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J Immunol. 2001 Jul 1;167(1):490-6.

Gammalinolenic acid, an unsaturated fatty acid with anti-inflammatory properties, blocks amplification of IL-1 beta production by human monocytes.

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Department of Medicine, Division of Rheumatology, University of Massachusetts Medical School, Worcester, MA 01655, USA.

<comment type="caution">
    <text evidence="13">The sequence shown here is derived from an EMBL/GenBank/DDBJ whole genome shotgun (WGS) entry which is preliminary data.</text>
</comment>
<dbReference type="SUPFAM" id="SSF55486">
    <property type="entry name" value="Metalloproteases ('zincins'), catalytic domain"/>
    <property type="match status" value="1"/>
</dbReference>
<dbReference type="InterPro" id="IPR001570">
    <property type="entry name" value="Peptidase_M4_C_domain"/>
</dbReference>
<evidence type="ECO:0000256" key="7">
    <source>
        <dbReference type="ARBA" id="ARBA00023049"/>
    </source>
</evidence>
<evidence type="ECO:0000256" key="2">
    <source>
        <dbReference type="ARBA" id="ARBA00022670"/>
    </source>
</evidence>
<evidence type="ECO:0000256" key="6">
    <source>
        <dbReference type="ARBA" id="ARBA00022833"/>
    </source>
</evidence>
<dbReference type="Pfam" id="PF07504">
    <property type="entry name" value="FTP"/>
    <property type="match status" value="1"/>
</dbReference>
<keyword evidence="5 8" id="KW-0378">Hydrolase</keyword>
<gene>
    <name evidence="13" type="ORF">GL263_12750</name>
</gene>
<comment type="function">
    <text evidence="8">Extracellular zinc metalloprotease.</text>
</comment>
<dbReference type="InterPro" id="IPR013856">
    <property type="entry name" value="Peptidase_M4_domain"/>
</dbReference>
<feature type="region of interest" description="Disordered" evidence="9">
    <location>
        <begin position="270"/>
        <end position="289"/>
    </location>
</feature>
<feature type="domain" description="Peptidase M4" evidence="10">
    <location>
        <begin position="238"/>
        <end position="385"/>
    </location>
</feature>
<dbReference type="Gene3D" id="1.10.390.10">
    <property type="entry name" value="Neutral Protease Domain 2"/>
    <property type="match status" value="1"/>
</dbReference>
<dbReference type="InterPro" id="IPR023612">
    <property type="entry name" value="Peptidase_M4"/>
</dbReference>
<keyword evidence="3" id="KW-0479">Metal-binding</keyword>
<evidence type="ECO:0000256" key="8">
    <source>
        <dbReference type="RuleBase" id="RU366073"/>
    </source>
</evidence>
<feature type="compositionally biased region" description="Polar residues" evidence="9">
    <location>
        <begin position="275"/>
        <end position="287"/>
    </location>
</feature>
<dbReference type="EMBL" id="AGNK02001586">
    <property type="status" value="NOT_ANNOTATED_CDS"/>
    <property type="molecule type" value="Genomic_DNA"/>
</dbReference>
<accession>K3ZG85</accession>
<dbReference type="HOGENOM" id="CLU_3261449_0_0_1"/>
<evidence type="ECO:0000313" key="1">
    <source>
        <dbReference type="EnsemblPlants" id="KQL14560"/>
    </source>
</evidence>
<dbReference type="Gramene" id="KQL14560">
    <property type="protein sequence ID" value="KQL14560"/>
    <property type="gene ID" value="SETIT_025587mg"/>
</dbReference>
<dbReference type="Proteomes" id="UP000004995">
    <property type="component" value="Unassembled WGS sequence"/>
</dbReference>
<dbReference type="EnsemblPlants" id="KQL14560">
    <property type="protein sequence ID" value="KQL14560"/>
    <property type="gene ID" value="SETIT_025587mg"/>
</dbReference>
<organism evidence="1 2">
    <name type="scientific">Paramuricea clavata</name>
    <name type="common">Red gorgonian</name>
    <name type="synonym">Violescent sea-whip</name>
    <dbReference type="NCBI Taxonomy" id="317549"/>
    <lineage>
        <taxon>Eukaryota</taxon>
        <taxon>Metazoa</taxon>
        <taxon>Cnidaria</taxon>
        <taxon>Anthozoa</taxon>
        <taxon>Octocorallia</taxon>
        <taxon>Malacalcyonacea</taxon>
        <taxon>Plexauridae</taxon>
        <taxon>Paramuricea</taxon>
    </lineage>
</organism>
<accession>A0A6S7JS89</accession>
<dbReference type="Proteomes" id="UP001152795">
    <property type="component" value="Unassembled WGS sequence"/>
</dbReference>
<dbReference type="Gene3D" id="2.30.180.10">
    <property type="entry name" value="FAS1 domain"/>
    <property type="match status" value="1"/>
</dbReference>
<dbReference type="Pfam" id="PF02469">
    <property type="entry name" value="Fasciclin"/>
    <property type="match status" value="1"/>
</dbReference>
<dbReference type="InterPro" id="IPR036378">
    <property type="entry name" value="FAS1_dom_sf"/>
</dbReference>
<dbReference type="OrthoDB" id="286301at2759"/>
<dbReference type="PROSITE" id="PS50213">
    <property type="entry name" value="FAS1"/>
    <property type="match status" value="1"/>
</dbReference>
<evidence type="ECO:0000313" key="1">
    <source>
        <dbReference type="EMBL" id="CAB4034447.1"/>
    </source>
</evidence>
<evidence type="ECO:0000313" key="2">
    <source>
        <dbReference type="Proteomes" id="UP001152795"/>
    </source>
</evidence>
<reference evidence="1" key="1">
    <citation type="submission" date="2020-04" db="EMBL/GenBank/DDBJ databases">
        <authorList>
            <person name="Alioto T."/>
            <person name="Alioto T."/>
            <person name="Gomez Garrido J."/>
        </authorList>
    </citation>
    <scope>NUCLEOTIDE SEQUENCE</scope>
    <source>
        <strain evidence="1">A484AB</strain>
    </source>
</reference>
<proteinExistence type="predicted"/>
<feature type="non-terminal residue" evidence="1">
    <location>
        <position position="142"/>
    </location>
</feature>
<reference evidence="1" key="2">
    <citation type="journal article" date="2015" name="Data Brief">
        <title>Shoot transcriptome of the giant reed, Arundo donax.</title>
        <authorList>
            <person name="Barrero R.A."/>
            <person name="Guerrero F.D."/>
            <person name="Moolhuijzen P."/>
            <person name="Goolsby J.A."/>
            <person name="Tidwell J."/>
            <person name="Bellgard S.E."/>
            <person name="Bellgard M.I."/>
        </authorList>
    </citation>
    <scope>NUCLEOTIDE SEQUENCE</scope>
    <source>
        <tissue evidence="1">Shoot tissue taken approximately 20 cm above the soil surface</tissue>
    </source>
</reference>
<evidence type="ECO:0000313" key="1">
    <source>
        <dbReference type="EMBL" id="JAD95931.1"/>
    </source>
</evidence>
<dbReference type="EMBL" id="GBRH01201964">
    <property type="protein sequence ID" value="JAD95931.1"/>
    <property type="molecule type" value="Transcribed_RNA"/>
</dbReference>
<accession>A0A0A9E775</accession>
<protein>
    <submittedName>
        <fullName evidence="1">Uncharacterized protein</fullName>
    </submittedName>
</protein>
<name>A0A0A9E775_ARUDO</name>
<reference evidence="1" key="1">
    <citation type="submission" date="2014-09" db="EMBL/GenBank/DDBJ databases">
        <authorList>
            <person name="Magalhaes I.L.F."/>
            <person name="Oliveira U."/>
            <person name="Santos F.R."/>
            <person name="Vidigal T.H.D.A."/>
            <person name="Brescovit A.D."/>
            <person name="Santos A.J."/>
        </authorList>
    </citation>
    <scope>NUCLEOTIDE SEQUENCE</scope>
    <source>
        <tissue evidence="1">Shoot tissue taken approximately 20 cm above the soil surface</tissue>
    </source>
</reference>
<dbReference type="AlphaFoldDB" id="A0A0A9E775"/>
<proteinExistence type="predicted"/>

Administration of gammalinolenic acid (GLA), an unsaturated fatty acid, reduces joint inflammation in patients with rheumatoid arthritis. Addition of GLA in vitro suppresses release of IL-1beta from human monocytes stimulated with LPS. LPS-induced IL-1beta release is followed by IL-1-induced IL-1beta release, an amplification process termed autoinduction. We show here with peripheral blood monocytes from normal volunteers and from patients with rheumatoid arthritis by using IL-1R antagonist to block autoinduction and IL-1alpha stimulation to simulate autoinduction that approximately 40% of IL-1beta released from LPS-stimulated cells is attributable to autoinduction and that GLA reduces autoinduction of IL-1beta while leaving the initial IL-1beta response to LPS intact. Experiments with cells in which transcription and protein synthesis were blocked suggest that GLA induces a protein that reduces pro-IL-1beta mRNA stability. IL-1beta is important to host defense, but the amplification mechanism may be excessive in genetically predisposed patients. Thus, reduction of IL-1beta autoinduction may be protective in some patients with endotoxic shock and with diseases characterized by chronic inflammation.

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